Chevre d’Or (The Golden Goat of Provencal legend) has a remarkable location in Eze, a fortified medieval city perched 1,400 feet above sea level on a hilltop near Nice. The building was a group of dwellings restored in the early 1920s by the American violinist and composer Balakovic, and later converted to a hotel and restaurant.
The property has hotel rooms and three other restaurants, but its flagship restaurant is known as Chevre d’Or. The view from the restaurant’s roof terrace is spectacular, and gained some free publicity by being featured in the 2007 movie “Bucket List”, with Jack Nicholson’s character listing dining here as one of the things to do before you die. The restaurant is open for dinner only between May and October. It has a panoramic view over the Mediterranean. I should actually say it usually panoramic, as with unerring accuracy I managed to pick probably the only day of the year in which Eze was wreathed in thick fog, despite there having been sunny weather in Monaco below just hours earlier.
The hotel has vertiginous gardens clinging to the cliff face, the dining room having picture windows looking down over the Mediterranean, or this evening directly out into the fog. The room has well-spaced tables with impeccably ironed white tablecloths, with thick carpet meaning pleasantly low noise levels. The room can seat 45 diners at any one time, and there is also a private dining room seating up to 25. The restaurant opened in 1953, gaining a Michelin star in 1975 and a second star in 2000, which it has retained ever since. Head chef is Ronan Kervarrec, the pastry chef Julien Dugourd. Fifteen chefs and eight pastry chefs work in the busy kitchens. Ronan became head chef here in 2010 and was finalist in the prestigious Bocuse d'Or competition in 2012. There was a tasting menu at €230, but we went a la carte.
The wine list offered over 600 different wines, with broad coverage of the regions of France. Examples included Prade Mari Conte des Garrigues 2009 at €50 for a wine that you can find in the high street for around €15, Gewurtztraminer Cuvée Laurence 2009 at €110 for a wine that retails at around €44, and Perrier Jouet Belle Époque 2004 champagne at €230 for a wine that will set you back around €131 in a shop. There were almost two dozen vintages of Chateau Yquem, the 1990 at €550 for a wine that retails at €486.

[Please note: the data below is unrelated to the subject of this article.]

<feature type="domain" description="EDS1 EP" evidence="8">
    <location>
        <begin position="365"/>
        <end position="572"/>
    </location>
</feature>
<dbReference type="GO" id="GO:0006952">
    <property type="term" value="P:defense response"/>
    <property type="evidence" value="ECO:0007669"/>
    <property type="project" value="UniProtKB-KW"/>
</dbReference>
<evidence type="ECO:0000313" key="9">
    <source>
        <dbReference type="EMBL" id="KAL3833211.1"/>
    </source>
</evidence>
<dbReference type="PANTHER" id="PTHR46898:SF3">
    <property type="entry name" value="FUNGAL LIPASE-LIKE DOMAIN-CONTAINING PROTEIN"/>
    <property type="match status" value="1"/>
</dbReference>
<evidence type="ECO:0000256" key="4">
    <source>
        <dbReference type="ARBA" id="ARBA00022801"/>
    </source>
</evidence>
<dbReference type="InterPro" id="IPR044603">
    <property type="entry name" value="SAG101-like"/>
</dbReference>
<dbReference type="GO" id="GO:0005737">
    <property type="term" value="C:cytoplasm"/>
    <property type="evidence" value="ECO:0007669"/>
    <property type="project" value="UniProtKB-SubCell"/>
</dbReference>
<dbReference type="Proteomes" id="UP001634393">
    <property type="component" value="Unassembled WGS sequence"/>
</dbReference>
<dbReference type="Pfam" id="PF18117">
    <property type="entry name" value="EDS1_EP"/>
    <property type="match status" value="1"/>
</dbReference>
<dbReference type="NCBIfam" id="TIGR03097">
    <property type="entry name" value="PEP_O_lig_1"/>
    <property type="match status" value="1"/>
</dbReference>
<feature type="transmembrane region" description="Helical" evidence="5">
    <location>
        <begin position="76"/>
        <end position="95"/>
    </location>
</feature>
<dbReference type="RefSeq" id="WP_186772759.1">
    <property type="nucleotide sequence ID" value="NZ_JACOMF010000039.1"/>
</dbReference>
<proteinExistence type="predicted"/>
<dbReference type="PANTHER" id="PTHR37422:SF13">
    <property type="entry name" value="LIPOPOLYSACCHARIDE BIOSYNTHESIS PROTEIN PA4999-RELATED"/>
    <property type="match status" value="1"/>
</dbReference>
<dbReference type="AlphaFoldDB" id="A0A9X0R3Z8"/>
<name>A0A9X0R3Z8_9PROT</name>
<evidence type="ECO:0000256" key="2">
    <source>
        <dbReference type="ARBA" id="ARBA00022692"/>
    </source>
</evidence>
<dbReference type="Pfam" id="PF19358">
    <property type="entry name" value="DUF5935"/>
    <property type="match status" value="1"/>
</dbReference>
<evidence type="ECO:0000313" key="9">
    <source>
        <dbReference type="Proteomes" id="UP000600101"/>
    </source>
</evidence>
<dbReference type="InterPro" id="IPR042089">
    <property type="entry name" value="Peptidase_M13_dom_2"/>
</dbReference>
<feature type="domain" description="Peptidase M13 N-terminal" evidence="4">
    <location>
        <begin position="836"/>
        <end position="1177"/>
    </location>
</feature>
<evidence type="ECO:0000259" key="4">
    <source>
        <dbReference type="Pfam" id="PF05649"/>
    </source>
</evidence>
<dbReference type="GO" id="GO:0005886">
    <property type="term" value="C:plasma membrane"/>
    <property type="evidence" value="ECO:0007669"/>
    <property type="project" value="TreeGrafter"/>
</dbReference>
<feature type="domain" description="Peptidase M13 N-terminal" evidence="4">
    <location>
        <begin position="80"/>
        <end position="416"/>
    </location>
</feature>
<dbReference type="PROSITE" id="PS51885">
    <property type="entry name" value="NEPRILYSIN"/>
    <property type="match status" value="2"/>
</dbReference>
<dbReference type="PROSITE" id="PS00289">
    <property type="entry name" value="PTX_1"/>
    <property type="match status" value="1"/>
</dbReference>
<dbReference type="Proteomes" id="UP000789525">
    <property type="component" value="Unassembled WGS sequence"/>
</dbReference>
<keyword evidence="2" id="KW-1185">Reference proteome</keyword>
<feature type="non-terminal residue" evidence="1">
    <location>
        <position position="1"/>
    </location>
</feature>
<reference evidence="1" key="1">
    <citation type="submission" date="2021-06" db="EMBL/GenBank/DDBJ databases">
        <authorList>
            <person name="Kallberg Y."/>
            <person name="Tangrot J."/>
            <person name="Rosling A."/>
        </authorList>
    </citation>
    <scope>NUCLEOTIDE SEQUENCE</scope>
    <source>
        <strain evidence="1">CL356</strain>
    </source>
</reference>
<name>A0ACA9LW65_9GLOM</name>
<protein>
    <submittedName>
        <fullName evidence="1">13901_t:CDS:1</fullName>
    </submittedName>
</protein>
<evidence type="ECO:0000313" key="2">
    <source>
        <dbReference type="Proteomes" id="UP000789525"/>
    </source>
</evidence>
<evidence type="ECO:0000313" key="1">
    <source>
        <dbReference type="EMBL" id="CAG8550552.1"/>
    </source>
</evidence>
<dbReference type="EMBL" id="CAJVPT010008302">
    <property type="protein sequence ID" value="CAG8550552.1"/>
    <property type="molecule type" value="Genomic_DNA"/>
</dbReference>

An amuse-bouche was an impressive tempura of courgette flower. Courgettes from this area are of exceptional quality, and this one had superb flavour, with a very light and thin tempura batter; this would past muster in a top Tokyo tempura restaurant; a little mandarin peel offering some acidity (18/20).
Lemon loaf had good texture but lemon seems to me a slightly odd flavour for bread, though grissini was good. I preferred classic baguette, soft and flaky olive bread and a lovely salt and butter roll (average 17/20).
Grilled ceps with persillade sauce had excellent flavour, enhanced by summer truffles. On the side was a rich cep velouté with fried quail egg (18/20). Tuna and rockfish were accompanied by parcels of avocado topped with caviar, the local fish having lovely flavour (18/20).
Red mullet was prettily presented on a plate dotted with coulis of parsley, red pepper and balsamic. The mullet was superb, beautifully cooked and having lovely flavour. On the side was an assortment of vegetables in a fennel broth: asparagus, onion, aubergine, tomato, green beans, carrot and turnip. The vegetables in this region are some of the best in France, and these were carefully chosen. This was a lovely dish (18/20). Iberico pork was served pink, topped with capers and served with tamarind jus, an excellent pork sausage and carrot. On the side was a classic carbonara. This was a very good dish, the pork having nice flavour, though it was not quite in the league of the other courses; a little more of the jus would not have gone amiss (17/20).
For dessert, raspberry soufflé was unusual in that within the dish itself was a biscuit base and lemon sorbet underneath the soufflé. On the side was a raspberry cake, this featuring fruit of a quality you never see in the UK. The soufflé was skillfully made, and the unusual combination worked very well (18/20). Even better was a lemon dessert, prettily presented with an arc of spun sugar with a little lemon biscuit at one end. The main feature was what appeared to be a lemon, but was in fact a thin white chocolate layer containing lemon chiboust, the lemons themselves from nearby Menton. This was a dazzling dish, the lemon cream filling having superb balance of sweetness and acidity, the white chocolate layer delicate, on the side excellent lemon flavoured soft meringue. This dish was clever and original, but more importantly tasted superb; any pastry section in France would have been proud to serve this (20/20).
Coffee was strong and rich, offered with an array of excellent petit fours, including a delicate macaroon and a rich bar of chocolate and red berries (18/20). The bill came to €272 (£228) a head, including wine, coffee, water and pre-dinner drinks. If you ate three courses and ordered modest wine then your bill would come to around €240 (£201) a head. Service was very good, though when the restaurant was completely full it felt a little stretched. I really enjoyed the meal here, especially the classy desserts. With its striking location, appealing menu and superb cooking, this is a very fine restaurant indeed.